Frank Newbould (1887 – 1951)
Frank Newbould was born in Bradford, Yorkshire and studied at the local art school. He is chiefly known for his bright colourful travel posters, and was one of the leading poster designers of the 1920s whose style continued the tradition of flat pattern making already established by artists such as John Hassall. Although reduced to the essential elements, Newbould’s work always retained recognisable elements of the landscape or locality. His work combined some of the discoveries of Post Impressionists painters with the economic language of poster design. He died in London 24 December 1951.
The arrangement of elements or details in an artefact or a work of art.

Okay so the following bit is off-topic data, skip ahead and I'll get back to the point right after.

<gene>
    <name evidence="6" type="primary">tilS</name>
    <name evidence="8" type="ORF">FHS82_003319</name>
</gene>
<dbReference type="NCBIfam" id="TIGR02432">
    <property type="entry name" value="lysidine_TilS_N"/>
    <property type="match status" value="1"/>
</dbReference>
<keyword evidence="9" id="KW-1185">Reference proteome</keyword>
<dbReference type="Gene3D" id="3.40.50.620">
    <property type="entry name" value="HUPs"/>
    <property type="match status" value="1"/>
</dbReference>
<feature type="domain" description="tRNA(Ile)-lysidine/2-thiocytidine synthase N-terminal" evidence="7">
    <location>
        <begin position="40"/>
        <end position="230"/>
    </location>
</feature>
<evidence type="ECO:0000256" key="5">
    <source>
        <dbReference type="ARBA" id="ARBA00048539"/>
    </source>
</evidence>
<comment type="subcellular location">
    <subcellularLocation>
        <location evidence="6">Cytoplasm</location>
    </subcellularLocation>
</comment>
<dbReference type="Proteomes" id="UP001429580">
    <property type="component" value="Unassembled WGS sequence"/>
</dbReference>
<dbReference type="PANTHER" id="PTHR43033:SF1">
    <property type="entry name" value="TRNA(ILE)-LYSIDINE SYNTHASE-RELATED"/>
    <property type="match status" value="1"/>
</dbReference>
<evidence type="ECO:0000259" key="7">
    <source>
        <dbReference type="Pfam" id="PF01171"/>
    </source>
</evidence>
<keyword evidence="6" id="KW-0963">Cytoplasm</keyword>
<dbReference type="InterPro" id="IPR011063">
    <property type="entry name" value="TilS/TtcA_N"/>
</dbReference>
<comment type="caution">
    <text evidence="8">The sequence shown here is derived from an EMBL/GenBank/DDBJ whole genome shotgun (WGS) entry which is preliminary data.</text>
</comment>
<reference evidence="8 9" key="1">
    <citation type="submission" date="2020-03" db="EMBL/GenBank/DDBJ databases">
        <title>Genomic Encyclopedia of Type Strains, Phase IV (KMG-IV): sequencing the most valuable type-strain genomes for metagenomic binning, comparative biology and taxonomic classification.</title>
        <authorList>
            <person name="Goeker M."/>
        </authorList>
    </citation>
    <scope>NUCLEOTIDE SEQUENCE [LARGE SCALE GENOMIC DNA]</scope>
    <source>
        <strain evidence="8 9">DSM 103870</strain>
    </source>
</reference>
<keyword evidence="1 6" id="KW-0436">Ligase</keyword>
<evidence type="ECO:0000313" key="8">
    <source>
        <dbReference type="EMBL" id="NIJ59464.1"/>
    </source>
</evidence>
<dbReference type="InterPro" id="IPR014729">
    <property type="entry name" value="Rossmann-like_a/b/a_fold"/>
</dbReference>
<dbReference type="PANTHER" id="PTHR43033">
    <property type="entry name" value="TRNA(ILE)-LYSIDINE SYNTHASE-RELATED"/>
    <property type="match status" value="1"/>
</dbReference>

Landscape is one of the principle genres of Western art. In early paintings the landscape was a backdrop for the composition, but in the late 17th Century the appreciation of nature for its own sake began with the French and Dutch painters (from whom the term derived). Their treatment of the landscape differed: the French tried to evoke the classical landscape of ancient Greece and Rome in a highly stylised and artificial manner; the Dutch tried to paint the surrounding fields, woods and plains in a more realistic way. As a genre, landscape grew increasing popular, and by the 19th Century had moved away from a classical rendition to a more realistic view of the natural world. Two of the greatest British landscape artists of that time were John Constable and JMW Turner, whose works can be seen in the Tate collection (www.tate.org.uk). There can be no doubt that the evolution of landscape painting played a decisive role in the development of Modernism, culminating in the work of the Impressionists and Post-Impressionists . Since then its demise has often been predicted and with the rise of abstraction, landscape painting was thought to have degenerated into an amateur pursuit. However, landscape persisted in some form into high abstraction, and has been a recurrent a theme in most of the significant tendencies of the 20th Century. Now manifest in many media, landscape no longer addresses solely the depiction of topography, but encompasses issues of social, environmental and political concern.